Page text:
Home / Doing business in Russia 2020 / Lending in Russia / Bankruptcy considerations
  1. Introduction
    1. Political and administrative structure
    2. Legal environment
  2. Common forms of business structures for foreign investors
    1. Main types of structure
    2. Registration, liquidation and reorganisation of business structures
    3. Shareholders’ and participants’ agreements
    4. Strategic industries
  3. Anti-monopoly issues
    1. General legal and regulatory framework
    2. Scope of application of the Competition Law
    3. Anti-competitive practices and restriction of competition
    4. Liability
  4. Tax system
    1. General approach
    2. Corporate taxation
    3. Incentives
    4. Special tax regimes
    5. Taxation of individuals
    6. Double taxation treaties
  5. Customs regulations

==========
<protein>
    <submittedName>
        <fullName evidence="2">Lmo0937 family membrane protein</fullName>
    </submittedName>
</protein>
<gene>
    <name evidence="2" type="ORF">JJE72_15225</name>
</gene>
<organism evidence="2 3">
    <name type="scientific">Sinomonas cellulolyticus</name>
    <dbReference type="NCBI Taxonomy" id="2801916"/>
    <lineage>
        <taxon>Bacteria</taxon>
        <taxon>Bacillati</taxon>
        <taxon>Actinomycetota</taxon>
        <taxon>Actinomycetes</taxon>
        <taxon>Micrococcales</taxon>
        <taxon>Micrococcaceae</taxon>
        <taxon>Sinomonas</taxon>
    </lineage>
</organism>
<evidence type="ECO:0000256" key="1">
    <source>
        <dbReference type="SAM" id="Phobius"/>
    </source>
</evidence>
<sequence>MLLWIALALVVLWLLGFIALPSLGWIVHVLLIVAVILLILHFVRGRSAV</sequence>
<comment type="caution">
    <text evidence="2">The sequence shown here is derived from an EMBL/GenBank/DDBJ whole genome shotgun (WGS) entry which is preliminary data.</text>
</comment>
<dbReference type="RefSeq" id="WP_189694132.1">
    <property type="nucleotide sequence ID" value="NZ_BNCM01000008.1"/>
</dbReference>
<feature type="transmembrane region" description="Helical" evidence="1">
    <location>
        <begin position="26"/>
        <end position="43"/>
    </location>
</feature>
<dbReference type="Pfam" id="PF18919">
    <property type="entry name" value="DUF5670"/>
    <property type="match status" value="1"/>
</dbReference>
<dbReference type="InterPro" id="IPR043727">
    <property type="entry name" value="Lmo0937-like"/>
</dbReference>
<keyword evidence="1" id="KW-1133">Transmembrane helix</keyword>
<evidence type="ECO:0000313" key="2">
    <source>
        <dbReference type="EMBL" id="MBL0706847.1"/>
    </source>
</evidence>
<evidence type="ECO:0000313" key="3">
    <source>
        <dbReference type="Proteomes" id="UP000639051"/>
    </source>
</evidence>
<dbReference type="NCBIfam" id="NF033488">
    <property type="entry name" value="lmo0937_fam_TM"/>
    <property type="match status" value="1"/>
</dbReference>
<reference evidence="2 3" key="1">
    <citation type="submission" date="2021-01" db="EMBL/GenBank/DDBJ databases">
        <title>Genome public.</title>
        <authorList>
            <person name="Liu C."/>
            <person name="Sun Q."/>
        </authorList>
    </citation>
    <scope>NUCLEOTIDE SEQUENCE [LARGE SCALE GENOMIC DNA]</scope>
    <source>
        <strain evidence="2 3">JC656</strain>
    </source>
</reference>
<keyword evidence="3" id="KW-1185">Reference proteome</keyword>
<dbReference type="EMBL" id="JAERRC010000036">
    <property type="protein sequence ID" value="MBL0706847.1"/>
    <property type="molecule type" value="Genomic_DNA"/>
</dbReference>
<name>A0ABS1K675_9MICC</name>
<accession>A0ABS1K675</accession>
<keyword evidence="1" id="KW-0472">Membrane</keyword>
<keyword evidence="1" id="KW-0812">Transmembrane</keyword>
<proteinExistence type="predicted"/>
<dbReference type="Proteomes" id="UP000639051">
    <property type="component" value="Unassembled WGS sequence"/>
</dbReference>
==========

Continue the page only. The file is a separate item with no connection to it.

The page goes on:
1. General approach
    2. Trade between EEU and non-EEU countries
    3. Mutual trade between the EEU members
  6. Currency control
    1. Foreign currency transactions
    2. Consequences of breach/Penalties
  7. Lending in Russia
    1. Lending documents and governing law
    2. Jurisdiction
    3. International finance transactions and repatriation requirements
    4. Security interests
    5. Recognition of security trusts
    6. Syndicated loans
    7. Enforcement
    8. Suretyships and guarantees
    9. Bankruptcy considerations
    10. Other lending related issues
  8. Employment and migration
    1. Formalising the employment relationship
    2. Managing employment relationships
    3. Terminating an employment agreement
    4. Specifics of employing foreign nationals
  9. Personal data protection